A collection of recent letters to the editor published in the Wisconsin State Journal.
Democrats trying to distract Barr -- John A. Schrandt
If he's half as smart as he thinks he is, U.S. Rep. Jerry Nadler, D-New York, chair of the House Judiciary Committee, knows Attorney General William Barr won't turn over the fully unredacted Mueller report.
The subpoena would require Barr to turn over documents with classified material that can't be made public. As press secretary Sarah Huckabee Sanders said, the subpoena is basically asking the attorney general to break the law, which Barr will not do.
So why would Rep. Nadler subpoena the documents? So he can tie up Barr in a legal distraction and keep him from doing what he promised to do -- namely, get to the bottom of who exactly is responsible for the Obama administration's Justice Department and FBI using the phony Steele dossier, paid for by Hilary Clinton, to fraudulently obtain the warrants to spy on the Trump campaign.
The only colluding done with the Russians was done by the Clinton campaign. Weaponizing the Justice Department and the FBI against a political opponent is too much, even for the Democrats.
It is beyond disgusting.
John A. Schrandt, Madison
Religion and philosophy are related -- John Morgan
What is the relationship between God and nature? What is the relationship between religion and philosophy?
The relationship between these questions is an interesting study in itself. It is possible to answer these questions.
Religion began as a search for reality. It invented an imaginative reality. Eventually, philosophy evolved from religion and invented a rational reality. But it did not leave religion completely behind. Religion has some wisdom, and philosophy incorporated that into its DNA. Many people have not noticed that philosophy has superseded religion. This is the tragedy of the modern world.
The relationship between God and nature is easy to explain. Nature is the universe. It is the mysterious force that created and governs the universe. It is neither good nor evil, and does not care about humanity. God is a human mask that people have put on nature, and imagined that we are made in its image. It is humanity's ultimate delusion.
People who don't believe in God are not atheists. If they believe in reason, they are rationalists. If they believe that we need to rely on each other, and not some mythical God, then they are humanists. If they believe in nature, then they are naturalists. This definition is in Webster's dictionary. You can look it up.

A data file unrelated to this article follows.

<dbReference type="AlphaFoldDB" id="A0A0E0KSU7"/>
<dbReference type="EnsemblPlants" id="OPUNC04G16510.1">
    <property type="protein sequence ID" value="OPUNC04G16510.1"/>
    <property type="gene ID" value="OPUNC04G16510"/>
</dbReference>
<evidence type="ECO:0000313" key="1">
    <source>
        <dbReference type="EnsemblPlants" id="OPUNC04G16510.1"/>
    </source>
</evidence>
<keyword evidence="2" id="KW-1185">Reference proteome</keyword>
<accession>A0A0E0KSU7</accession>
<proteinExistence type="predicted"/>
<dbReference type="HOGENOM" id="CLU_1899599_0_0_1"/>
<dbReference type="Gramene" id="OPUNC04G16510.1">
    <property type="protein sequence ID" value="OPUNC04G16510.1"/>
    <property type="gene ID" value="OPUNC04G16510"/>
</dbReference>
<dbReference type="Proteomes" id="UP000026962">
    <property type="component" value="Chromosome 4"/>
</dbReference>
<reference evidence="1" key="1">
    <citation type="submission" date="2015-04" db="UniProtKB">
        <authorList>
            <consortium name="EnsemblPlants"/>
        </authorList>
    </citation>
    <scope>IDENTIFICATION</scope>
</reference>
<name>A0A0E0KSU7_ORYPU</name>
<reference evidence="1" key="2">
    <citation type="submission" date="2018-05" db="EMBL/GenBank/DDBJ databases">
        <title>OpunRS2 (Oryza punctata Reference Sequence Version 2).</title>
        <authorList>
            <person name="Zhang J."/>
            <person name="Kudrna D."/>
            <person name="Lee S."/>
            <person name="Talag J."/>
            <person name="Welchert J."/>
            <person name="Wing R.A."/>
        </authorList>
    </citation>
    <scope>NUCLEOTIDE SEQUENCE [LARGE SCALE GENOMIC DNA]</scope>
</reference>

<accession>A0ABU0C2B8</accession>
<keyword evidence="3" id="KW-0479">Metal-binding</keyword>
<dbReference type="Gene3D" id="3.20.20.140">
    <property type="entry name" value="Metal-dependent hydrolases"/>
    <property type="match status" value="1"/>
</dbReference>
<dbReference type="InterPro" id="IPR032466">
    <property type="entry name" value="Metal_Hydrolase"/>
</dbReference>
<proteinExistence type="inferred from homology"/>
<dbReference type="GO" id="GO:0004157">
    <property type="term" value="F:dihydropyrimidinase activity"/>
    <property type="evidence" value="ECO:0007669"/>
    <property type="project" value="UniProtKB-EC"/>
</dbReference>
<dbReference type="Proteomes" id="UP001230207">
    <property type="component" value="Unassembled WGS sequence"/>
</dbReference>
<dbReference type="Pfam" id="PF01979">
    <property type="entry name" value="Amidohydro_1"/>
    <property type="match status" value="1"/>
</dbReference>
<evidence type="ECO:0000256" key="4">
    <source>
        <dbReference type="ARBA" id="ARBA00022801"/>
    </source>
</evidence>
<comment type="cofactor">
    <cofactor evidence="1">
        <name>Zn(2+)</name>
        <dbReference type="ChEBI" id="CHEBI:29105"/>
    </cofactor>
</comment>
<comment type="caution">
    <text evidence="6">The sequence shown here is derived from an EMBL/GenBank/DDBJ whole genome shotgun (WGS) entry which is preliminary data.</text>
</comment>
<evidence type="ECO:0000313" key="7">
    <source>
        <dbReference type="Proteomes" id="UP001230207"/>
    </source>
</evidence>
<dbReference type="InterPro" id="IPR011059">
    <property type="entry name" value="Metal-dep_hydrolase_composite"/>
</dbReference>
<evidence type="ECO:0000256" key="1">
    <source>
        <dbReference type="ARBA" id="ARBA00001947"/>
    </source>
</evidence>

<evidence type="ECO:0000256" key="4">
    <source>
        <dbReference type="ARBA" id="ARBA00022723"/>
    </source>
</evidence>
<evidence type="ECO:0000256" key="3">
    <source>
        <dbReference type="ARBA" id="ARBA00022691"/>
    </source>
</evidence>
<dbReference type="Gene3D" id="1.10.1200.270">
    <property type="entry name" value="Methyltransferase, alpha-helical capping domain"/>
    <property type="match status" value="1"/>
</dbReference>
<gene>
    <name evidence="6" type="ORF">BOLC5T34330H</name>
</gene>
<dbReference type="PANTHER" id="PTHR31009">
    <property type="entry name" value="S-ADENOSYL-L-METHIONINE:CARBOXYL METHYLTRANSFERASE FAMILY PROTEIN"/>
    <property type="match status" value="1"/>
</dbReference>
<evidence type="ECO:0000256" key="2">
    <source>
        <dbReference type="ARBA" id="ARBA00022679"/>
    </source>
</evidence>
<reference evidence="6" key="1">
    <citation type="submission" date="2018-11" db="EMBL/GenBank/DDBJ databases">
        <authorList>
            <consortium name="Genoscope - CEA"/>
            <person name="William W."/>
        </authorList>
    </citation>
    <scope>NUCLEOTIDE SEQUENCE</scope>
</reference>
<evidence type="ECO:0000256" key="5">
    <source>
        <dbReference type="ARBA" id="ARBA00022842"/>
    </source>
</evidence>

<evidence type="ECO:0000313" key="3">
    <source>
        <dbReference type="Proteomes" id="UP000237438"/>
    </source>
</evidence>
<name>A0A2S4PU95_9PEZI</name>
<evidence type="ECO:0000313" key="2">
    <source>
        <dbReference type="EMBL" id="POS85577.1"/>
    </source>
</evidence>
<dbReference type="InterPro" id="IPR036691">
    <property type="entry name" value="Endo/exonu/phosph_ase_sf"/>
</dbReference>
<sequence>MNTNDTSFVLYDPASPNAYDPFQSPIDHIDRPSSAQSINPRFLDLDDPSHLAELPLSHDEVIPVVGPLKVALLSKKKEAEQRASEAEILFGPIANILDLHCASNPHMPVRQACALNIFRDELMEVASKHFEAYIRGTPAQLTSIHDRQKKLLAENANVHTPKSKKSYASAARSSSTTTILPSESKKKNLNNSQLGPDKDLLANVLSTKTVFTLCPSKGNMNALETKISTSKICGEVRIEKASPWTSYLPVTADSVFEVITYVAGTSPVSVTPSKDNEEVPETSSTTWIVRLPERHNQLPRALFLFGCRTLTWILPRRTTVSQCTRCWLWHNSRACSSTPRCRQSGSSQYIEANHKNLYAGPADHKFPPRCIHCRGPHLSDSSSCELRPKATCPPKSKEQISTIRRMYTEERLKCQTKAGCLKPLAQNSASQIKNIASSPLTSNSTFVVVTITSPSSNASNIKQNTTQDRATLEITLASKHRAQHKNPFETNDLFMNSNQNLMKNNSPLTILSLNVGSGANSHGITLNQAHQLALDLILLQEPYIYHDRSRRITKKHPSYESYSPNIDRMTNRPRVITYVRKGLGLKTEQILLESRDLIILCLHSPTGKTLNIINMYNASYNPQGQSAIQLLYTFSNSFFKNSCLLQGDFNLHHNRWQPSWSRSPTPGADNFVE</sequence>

John Morgan, Madison
Flag honors vital law enforcement -- Paula Fitzsimmons
The "thin blue line" flag, which is a black-and-white American flag with a blue line across it, honors the service of law enforcement. Contrary to what some say, the flag isn’t intended to be adversarial.
The thin blue line symbolizes the men and women willing to defend our civil liberties and keep us free from harm. It’s the only element that stands between the black line above it, which symbolizes law and order, and the black line below, which is crime and chaos.
Police detractors, with their strident campaigns and messaging, have contributed to diminishing the blue line. They’ve helped create an environment in which officer morale has plummeted, departments across the country are unable to meet recruitment goals, and cops are second-guessing themselves. As a result, the public is less secure.
With National Police Week under way, it’s a pivotal time to contemplate the symbolism of this flag. It signifies that we can exercise our freedoms and be free from harm and harassment because of law enforcement.
While it’s not the most comfortable conversation to have, we should talk with others about the essential roles police officers play in our lives. They are crime fighters, defenders of the Constitution, social workers and medics. Our cities would be unlivable without them.
Paula Fitzsimmons, Madison
Tlaib's remarks aren't anti-Semitic -- Frank Piraino
We all regard the Holocaust in Nazi Germany as inhuman and a stain on Western culture.
Nevertheless, the remarks from U.S. Rep. Rashida Tlaib, D-Mich., about how her Palestinian ancestors suffered when the state of Israel was created, were justified. That's because after World War II the Western allies and particularly the British took away lands from Palestinians and gave them to the Zionists to establish a new Jewish state without any kind of compensation to the Palestinians whose lands and rights were ignored and taken away from them.
The Israelis owe the Palestinians. They should negotiate for a new Palestinian state, or make the Palestinians equal Israeli citizens or by monetary compensation.
I sympathize with Rep. Tlaib's remarks. I don't believe she is an anti-Semite. She has a point based on equal justice to all. I believe that is part of our credo and culture.
Frank Piraino, Waunakee
Environment reaches breaking point -- Laura Green
I am alarmed by the recent report on declining biodiversity and how it threatens all life on the planet, including humans.
As my awareness of environmental issues and how they relate to the bigger social justice picture has increased, so has my motivation to make changes in my life to bring about a more just and sustainable world. My actions count, but I can’t do it alone.
Recent reports told us climate change is happening more rapidly than we thought. Now we learn biodiversity and our ecosystems are at a breaking point. Both problems impact the least among us. The risks include food shortages, polluted or scarce drinking water, loss of habitat, loss of homes and respiratory problems or even death from air pollution.
What will it take for us to wake up and choose a different path -- one that restores our relationship with nature? I hope we can figure it out while we still have a good chance.
Laura Green, Madison